Crayola Scoot is literally Splatoon’s painting mechanic meets Tony Hawk Pro Skater only with scooters, and it mostly works if you’re willing to put in the time to learn the mechanics.
There’s a slew of 48 single-player challenges in the Color Cup across 12 different skateparks and six game types. There isn’t much in the way of a story to be found, or really anything in the way of character development. But I doubt many people are looking for a deep plot when buying a game in the skating genre.
The arcade mode allows up to four players to play in split screen across all the parks and game types from the Color Cup, as well as play as any unlocked characters as well as custom characters.
The character creator here is rather shallow, allowing you to pick a gender, skin colour, and “splat colour” which is basically this games ink in the form of melted crayons. Strangely, this also changes your characters’ arm and hair highlight colours to match. There are around 80 pieces of clothing to unlock consisting of helmets, tops, and bottoms. Unlocking clothing means levelling up by completing events in the Color Cup and defeating the other characters in games of SCOOT (this game’s version of HORSE, where players take turns trying to top each other’s combo scores in 10-second intervals). Once rivals are defeated their clothes and scooter pieces become purchasable in the in-game shop for coins earned in game (no microtransactions here). Scooter pieces change stats, while clothing is purely cosmetic.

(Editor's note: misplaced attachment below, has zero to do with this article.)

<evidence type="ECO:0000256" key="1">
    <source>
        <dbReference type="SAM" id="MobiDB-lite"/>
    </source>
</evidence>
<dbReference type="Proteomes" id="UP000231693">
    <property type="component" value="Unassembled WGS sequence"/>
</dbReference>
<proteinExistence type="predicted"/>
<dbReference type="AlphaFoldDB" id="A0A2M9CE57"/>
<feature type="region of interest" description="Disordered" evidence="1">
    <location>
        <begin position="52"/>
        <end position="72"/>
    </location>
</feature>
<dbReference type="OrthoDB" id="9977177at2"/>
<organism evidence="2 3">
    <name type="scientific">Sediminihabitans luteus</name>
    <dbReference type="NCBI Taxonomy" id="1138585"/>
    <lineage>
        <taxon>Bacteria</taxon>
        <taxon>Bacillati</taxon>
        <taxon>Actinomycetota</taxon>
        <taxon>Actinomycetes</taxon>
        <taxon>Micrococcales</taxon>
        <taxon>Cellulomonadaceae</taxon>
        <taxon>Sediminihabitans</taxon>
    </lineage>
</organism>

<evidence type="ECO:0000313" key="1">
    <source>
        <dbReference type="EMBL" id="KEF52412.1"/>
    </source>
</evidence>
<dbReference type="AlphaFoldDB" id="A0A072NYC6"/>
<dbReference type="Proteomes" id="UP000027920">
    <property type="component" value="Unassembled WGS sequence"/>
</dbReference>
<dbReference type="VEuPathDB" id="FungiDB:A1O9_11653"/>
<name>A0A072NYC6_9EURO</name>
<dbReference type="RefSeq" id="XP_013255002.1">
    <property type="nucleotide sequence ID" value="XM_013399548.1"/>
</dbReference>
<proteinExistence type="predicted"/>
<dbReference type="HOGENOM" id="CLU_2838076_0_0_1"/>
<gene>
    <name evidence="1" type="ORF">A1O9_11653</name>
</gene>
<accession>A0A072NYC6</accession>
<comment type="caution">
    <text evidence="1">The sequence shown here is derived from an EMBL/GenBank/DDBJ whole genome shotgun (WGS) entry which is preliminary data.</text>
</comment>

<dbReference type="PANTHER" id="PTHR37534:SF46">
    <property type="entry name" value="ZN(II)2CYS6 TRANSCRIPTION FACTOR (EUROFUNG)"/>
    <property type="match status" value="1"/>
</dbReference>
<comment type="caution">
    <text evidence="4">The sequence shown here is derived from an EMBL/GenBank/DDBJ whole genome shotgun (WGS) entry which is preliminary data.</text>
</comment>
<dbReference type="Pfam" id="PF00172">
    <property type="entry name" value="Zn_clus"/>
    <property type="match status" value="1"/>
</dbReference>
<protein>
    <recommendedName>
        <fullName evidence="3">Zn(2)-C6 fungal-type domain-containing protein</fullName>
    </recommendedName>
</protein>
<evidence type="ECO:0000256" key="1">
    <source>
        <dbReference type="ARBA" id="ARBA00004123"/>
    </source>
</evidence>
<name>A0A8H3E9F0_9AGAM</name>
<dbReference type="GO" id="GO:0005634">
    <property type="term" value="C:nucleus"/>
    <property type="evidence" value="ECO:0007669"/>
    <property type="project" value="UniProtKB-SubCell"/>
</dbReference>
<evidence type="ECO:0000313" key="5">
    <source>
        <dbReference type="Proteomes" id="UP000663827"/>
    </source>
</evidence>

The main star of the show, however, is arguably the Color Frenzy gametype. Color Frenzy has you competing against five other characters to perform tricks throughout skate parks which blasts your colour paint in every direction covering ramps, rails, walls and the ground. The end goal here is the same the Turf War gametype from Splatoon, which is having more of your colour down than your opponents at the end of each 2-minute match. Here getting combos don’t seem as important as strategically spreading your paint effectively, as well as activating pads placed around each arena that cause pipes and other objects to release your colour paint.
The other game types aren’t nearly as fun except for maybe Trick Run, which is your basic score-based mode where performing combos causes your score multiplier to go up. There’s also Splat Tag, a gametype which works like infection or zombie modes found in other games, where one player starts as the infected trying to tag and thus recruit the other players to their teams. Splat Tag is fine with friends, but isn’t so much fun to play against the computer as its difficult to tell exactly where they are, even with arrows surrounding your character and pointing in their direction but provides no information in the way of distance.
Crazy Crayons has players racing to giant crayons that spawn on each stage, trying to be the first to collect five in total. This is easily the least fun mode as all you’re doing is skating around the parks as quickly as possible, which doesn’t require tricking or much thought at all. Lastly is SCOOT, which plays just like HORSE from the Tony Hawk Pro Skater where you have a limited amount of time to make the largest combo possible. SCOOT is another one of those modes that’s just better against friends than AI, but mostly because the AI is pretty inconsistent difficulty wise.